...

Sue Birchmeier

If you are looking for new glasses, or have questions about your insurance plan, you will want to talk to Sue. With over 35 years experience in the optical industry, Sue will be able to help you with just about anything.
As our office manager and lead optician, Sue is extremely knowledgeable when it comes to all things glasses. Not sure what frame looks right on you, or don't know about different lens types or materials? Not to worry, Sue will take care of you!

What is he saying?


Do you know the difference between myopia and hyperopia? Have you ever been confused about what your doctor is saying?
Dr. Jacobs took some of the most common eye terms and explained them for you.

Optical Terminology

The technical term for near-sightedness is myopia. Patients who are "near-sighted" complain of blurry distance vision. Hence, their "near sight" is often very good. Depending on the amount of near-sightedness you have, how close you have to hold something to you to see it clearly will vary (the stronger the power, the closer you will have to hold it).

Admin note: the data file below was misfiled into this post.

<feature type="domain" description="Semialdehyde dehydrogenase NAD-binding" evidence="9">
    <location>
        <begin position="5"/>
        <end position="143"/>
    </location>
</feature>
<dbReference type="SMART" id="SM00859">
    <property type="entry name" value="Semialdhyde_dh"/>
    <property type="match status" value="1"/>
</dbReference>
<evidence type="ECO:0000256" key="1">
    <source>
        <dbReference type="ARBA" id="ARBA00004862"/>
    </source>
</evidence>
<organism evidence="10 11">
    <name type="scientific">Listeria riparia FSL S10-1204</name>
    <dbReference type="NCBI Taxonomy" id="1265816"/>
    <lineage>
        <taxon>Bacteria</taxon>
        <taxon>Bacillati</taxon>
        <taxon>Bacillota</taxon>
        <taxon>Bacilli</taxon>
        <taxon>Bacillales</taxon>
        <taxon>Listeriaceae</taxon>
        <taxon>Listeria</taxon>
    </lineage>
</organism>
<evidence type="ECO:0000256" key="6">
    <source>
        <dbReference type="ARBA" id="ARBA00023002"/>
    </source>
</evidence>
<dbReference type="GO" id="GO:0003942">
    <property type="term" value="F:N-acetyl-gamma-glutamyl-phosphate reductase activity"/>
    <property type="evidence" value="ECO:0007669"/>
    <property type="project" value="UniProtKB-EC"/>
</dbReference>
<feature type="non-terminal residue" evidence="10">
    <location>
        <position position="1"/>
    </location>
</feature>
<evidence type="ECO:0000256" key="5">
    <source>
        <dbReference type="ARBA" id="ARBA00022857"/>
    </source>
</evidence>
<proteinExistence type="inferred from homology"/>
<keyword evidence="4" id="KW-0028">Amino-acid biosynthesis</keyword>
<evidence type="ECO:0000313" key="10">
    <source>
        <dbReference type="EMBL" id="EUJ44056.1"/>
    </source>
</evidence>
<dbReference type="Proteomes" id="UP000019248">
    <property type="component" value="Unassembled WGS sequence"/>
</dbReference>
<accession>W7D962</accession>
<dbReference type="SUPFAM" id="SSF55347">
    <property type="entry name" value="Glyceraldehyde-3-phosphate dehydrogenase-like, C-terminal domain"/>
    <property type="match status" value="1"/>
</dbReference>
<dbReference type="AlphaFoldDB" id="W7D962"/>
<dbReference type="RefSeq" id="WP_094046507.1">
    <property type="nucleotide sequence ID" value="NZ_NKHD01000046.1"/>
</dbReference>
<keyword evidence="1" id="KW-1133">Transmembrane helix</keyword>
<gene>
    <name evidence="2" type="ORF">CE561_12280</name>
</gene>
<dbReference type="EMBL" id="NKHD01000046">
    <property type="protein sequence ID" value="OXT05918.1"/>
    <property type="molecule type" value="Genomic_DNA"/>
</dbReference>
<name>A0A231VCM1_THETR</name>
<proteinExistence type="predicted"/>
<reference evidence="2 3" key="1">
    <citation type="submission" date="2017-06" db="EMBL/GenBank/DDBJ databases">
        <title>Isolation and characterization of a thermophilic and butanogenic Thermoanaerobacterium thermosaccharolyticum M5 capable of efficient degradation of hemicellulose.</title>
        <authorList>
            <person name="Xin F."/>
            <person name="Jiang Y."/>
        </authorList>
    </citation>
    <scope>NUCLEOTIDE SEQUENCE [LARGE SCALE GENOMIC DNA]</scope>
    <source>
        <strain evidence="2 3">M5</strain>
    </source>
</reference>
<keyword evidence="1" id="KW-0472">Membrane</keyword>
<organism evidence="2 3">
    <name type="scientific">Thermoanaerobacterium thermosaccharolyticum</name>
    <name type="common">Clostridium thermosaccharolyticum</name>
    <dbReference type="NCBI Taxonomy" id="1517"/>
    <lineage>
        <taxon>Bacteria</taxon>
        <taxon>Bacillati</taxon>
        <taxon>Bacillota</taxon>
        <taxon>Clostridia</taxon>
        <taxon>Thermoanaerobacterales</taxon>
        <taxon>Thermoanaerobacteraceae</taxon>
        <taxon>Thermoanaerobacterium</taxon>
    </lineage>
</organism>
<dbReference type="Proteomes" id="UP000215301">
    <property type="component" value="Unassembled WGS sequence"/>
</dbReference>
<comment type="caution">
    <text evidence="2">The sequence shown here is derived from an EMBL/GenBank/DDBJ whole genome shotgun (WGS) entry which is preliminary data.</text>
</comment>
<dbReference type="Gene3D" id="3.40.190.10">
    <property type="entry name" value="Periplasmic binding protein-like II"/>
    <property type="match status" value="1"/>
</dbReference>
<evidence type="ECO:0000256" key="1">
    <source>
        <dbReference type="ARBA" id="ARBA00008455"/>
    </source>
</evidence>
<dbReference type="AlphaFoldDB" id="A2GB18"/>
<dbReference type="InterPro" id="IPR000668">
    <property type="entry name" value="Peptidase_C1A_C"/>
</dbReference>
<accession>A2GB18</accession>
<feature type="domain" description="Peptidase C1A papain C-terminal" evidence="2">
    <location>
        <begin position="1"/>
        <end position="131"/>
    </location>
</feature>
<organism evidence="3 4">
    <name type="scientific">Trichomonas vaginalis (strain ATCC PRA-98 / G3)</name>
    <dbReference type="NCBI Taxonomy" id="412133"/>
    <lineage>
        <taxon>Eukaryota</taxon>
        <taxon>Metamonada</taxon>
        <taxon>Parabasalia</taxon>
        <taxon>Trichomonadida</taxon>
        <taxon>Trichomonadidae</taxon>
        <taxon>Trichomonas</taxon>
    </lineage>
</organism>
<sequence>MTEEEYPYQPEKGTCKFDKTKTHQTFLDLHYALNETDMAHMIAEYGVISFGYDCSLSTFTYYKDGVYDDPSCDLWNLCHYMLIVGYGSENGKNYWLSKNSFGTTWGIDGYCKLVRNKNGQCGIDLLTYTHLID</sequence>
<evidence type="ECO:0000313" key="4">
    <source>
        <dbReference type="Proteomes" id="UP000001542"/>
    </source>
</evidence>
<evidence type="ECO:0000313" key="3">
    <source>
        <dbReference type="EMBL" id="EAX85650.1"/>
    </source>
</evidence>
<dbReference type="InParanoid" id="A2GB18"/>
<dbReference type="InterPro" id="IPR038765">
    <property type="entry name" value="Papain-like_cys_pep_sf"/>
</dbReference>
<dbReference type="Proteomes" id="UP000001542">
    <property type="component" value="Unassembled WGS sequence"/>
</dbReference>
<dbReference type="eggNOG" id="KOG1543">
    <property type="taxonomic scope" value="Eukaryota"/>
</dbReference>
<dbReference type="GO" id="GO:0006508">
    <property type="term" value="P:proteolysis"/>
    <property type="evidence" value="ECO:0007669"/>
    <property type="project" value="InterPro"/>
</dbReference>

Far-sightedness or hyperopia is a little harder to explain. In layman's terms, your "far sight" gives you less problems than you "near sight, " but this can vary greatly depending on the strength of your prescription. Think of far-sightedness as your eyes working too hard, especially when doing near tasks. Many young patients can have perfect 20/20 vision, but their eyes have to work very hard to obtain this vision. This can lead to complaints of headaches, eyestrain, and tired eyes. Many far-sighted patients avoid doing prolonged near tasks, lose their place easily when reading, or just want to fall asleep after 15-20 minutes of reading.